One might think that everything had already been said about Bernardo de Gálvez, the Macharaviaya-born military leader who fought against the British during the American War of Independence, but luckily that is not so. It seems as if new details or aspects of his character and his life come to light nearly every day, including little-known information which until 20 years ago had never been properly researched.
Apart from the copious documentation we receive from Mexico, thanks to an efficient collaborator with the Bernardo de Gálvez Association, we are continuing to delve into archives in Spain and abroad with the help of Francisco Cabrera Pablos. The latest discovery is a panegyric in Latin, written in Mexico on 1 July 1785, which we found in an American library.
This exciting discovery has enabled us to correct a few errors and inaccuracies, including some regarding De Gálvez’s second surname.
Bernardo de Gálvez was born on 23 July, and the Calendar of Saints tells us that that is the saints day of the martyrs Bernardo, Vicente and Apolinar. These were the three names with which he was christened. The relevant document also shows his parents’ names: Matías de Gálvez and Josefa Gallardo. This makes it very clear that the ‘Madrid’ which some people have said was De Gálvez’s second surname was not correct. Of course, Matías was also born in July, on 24th of that month in the year 1717.
Bernardo de Gálvez died on 30 November 1786 in Tacubaya, which at that time was a small village close to Mexico city, of a painful illness which he had been suffering for nine years. Anyone who might like to consult the SUR archive can find an article published 13 years ago, on 13 June 2006, titled ‘Honor, valor y…bochorno’, in which we expressed our indignation that Bernardo de Gálvez’s tomb in the San Fernando church in Mexico city bears no tribute to him from Spain, despite him having been an extraordinary person, a military hero and a great governor.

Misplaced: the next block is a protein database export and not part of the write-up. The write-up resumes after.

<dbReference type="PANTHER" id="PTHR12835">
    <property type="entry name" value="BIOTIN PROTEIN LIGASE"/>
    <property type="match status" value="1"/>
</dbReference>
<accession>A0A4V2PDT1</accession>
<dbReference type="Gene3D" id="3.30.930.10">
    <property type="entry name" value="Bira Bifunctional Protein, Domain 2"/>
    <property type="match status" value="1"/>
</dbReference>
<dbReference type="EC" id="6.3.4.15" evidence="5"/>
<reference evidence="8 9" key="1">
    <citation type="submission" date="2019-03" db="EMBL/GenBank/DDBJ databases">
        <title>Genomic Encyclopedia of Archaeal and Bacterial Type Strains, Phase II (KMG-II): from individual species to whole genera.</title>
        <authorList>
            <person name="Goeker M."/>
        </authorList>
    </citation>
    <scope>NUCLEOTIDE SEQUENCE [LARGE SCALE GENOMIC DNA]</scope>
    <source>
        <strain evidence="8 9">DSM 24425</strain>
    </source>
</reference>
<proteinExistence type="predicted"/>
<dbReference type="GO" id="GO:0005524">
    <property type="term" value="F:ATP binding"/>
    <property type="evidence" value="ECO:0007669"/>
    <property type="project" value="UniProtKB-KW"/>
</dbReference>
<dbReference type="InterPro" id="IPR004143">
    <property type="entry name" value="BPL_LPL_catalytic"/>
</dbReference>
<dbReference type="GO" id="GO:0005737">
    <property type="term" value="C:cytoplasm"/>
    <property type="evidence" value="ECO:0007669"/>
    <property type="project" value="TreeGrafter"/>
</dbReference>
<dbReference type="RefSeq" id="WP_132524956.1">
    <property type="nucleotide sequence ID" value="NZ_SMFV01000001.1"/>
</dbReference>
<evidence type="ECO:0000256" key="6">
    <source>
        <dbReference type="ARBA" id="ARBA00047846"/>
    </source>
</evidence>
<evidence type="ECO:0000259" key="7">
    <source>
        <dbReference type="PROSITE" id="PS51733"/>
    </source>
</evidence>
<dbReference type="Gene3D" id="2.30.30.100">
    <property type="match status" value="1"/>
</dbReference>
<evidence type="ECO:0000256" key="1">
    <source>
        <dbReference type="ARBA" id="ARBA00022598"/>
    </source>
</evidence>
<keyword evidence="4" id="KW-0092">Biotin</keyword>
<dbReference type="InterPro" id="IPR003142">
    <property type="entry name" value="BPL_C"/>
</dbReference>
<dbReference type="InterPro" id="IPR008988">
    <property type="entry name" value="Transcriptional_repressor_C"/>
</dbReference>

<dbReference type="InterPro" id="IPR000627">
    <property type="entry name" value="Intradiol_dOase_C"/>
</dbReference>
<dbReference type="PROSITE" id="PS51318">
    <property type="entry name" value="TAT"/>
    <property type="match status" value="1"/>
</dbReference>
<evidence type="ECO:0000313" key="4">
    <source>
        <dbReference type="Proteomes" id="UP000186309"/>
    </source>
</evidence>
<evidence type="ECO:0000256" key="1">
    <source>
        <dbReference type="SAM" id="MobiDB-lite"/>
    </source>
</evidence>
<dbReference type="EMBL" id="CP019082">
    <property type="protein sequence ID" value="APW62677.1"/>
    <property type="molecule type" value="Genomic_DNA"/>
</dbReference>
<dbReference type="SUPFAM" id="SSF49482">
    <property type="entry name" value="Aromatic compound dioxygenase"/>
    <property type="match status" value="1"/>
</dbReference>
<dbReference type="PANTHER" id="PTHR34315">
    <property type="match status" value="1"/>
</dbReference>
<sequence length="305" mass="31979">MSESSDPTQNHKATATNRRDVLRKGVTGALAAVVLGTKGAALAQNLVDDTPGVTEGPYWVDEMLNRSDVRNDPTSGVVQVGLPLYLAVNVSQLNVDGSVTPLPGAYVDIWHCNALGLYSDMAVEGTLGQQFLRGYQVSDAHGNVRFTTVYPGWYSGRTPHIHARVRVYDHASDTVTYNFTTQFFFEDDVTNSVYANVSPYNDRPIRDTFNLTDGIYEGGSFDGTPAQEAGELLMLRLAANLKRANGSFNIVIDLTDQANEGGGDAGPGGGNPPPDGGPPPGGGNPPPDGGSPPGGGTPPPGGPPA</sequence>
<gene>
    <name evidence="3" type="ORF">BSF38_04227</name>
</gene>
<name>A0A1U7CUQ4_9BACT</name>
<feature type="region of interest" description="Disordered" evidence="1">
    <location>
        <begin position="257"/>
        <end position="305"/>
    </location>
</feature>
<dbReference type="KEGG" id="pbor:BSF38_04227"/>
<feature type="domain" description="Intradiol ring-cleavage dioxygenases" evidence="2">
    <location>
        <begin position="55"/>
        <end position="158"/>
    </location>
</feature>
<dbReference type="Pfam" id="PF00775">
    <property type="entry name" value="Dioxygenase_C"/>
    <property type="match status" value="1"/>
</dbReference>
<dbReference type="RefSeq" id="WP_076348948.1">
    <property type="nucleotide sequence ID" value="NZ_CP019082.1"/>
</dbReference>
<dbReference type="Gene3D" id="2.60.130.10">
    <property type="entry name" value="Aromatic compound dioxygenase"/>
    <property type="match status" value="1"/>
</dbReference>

For that reason, on 29 August 2008, a group of people from Malaga travelled to his tomb and, in an emotional ceremony, placed a gravestone there which they had brought all the way from Spain expressly to pay tribute to him.
In the years that followed, the work of the Asociación Bernardo de Gálvez and the tenacity and intelligence of Teresa Valcarce Graciani, our ambassador in America, bore fruit: at the end of 2014 something extremely important and decisive took place: a portrait of Bernardo de Gálvez was hung in the Capitol building in Washington, and he was designated an Honorary Citizen of the United States of America.